World Championships: Day Seven Notebook

By John Lohn

MELBOURNE, Australia, March 31. WHEN will the record-breaking assault end? Hopefully, it won't. The wrecking ball that has been taken to the sport's record book continues to swing with force, as another global standard was wiped out tonight, courtesy of Australia in the women's 400 medley relay. With one day remaining in the competition, 13 standards have been altered. Here's the seventh edition of the World Champs Notebook.

**If Superman wasn't here, she'd be the talk of Team USA. But, because Michael Phelps decided to unfurl, arguably, the greatest meet in history, Natalie Coughlin has been overshadowed in a big way. Sure, her efforts have gone noticed, but not with the degree of attention they deserve. It's a tough-break scenario, yet such is life in Phelpsville.

Heading into the final day of competition, Coughlin owns five medals – two gold, two silver and one bronze. On her way to that haul, Coughlin has proven herself as the top force in the American arsenal. That description is not a shot at Katie Hoff, the premier medley performer in the world, but simply a credit to the way Coughlin has carried the United States ladies.

The obvious individual highlight of the week for Coughlin was the lowering of her world record in the 100 backstroke. After setting the mark in 2002 at 59.58 – the first effort under a minute by a woman – Coughlin went five years without matching that time, although she continued to dominate with three more sub-minute showings and an Olympic title. Then came the breakthrough, a sizzling 59.44 that reminded the world, not that it was necessary, that Coughlin is as good as it gets.

Two days later, the 24-year-old jumpstarted the United States' world-record 800 free relay. Leading off in an American record of 1:56.63, Coughlin joined Dana Vollmner, Lacey Nymeyer and Hoff for a time of 7:50.09. By the time Coughlin got done with her leg, there was no doubt the United States was going to grab gold. The leadoff effort, as much as it was physically impressive, demonstrated Coughlin's leadership and her willingness to put her teammates on her shoulders.

For Coughlin, her World Championships have also included an American record in the 100 butterfly (57.34), good for a bronze medal, and an American record of 53.40 in the semifinals of the 100 freestyle. For good measure, she's won silver in the 400 freestyle relay and 400 medley relay.

Yes, Coughlin has been sensational this week, even if it's been difficult for some to see due to the other-worldly efforts of Mr. Phelps.

**Because of the controversy surround Australian legend Ian Thorpe and the adverse analytical finding his doping test produced in May of 2006, some of the shine was taken off the 100 butterfly championship between Ian Crocker and Michael Phelps. Still, the race was sensational and much appreciated by the crowd at Rod Laver Arena. Phelps came from behind in the final strokes to win in 50.77, to the 50.82 of Crocker.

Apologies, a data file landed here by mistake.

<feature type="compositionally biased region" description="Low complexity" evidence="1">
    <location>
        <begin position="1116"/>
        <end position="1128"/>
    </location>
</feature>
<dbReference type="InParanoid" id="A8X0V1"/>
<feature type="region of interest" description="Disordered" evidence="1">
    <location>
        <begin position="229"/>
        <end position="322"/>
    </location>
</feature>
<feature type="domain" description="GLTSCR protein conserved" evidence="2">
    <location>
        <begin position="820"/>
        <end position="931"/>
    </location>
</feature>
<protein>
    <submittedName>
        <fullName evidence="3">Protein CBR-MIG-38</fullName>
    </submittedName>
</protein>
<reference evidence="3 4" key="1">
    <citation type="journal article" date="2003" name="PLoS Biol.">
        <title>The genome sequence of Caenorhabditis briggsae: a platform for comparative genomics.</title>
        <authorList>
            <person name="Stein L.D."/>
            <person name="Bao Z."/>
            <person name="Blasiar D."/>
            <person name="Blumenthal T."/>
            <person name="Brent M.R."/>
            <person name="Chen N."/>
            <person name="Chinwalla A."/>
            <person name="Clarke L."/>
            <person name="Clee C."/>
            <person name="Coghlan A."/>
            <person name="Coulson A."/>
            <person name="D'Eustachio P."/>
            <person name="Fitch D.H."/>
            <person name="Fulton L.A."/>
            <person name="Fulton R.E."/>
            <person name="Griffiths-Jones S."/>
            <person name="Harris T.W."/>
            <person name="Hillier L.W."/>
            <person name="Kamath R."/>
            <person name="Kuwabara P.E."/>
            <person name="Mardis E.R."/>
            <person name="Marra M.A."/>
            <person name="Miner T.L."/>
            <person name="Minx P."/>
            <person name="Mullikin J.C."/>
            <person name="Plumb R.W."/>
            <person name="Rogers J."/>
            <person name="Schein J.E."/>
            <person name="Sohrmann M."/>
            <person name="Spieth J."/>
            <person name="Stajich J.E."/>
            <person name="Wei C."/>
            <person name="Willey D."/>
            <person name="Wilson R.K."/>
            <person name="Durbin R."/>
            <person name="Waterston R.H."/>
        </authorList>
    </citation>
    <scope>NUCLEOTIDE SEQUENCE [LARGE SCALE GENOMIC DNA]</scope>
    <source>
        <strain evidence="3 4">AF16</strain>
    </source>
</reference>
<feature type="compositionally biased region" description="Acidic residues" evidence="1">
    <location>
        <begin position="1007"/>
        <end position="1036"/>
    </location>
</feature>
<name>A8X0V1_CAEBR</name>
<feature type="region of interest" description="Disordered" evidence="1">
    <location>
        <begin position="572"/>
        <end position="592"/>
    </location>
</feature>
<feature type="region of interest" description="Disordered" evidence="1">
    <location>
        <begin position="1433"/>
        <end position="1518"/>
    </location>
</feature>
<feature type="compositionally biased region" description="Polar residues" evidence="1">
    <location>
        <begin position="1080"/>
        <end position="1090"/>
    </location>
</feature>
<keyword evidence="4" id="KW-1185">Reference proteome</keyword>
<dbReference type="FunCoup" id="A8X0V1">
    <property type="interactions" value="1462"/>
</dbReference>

The leak inside FINA that revealed the test results of Thorpe, leading to the knowledge that FINA has asked the Court of Arbitration for Sport (CAS) to investigate the case, was obviously planned. With FINA aware of the results since May, there's no doubt that the leak waited until late in the World Champs to drop a bombshell that would overshadow the competition.

It's a shame that the series of events surrounding Thorpe played out the way they did, as these World Champs have been nothing short of special. In particular, it's sad that Phelps' amazing week was forced to share the newspaper and Internet headlines with a doping story. Let's just hope the swimming remains a hot topic and doesn't go entirely overlooked.

**Paltry at the beginning of the week, the attendance has picked up over the past few days, particularly during the evening session. While numerous green seats were visible during the early portion of the competition, fewer have been seen of late. One of the reasons for the surge, without a doubt, has been the high-level performances that have been routine.

With the weekend now here, and the final day just a few hours away, fans trying to grab a glimpse of the premier swimmers in the world have decided to make their way to Rod Laver Arena. It is worth noting, however, that regardless of the crowd size, the fans in attendance have been passionate, long the reputation of the Australian contingent.

**Once this edition of the World Champs wraps up, Rome will be on deck as the host of the 2009 competition. It will be the second hosting stint for the Italian city, complementing 1994. The last time Rome was the focal point of the sport, Finland's Jani Sievinen set the world record in the 200 individual medley (1:58.16) as the highlight performance on the male side. The top female effort was Franziska Van Almsick (Germany) clocking a global standard of 1:56.78 in the 200 freestyle.

**Although it has made for lengthy preliminary sessions certain, FINA's open-door policy for all nations to have representation if desired should be applauded. That decision is certainly a way to grow the sport in developing countries. However, a slight tweak should have been made. With the 1500 preliminaries covering two hours, it would have been wise to set a firm qualifying standard for the distance event.

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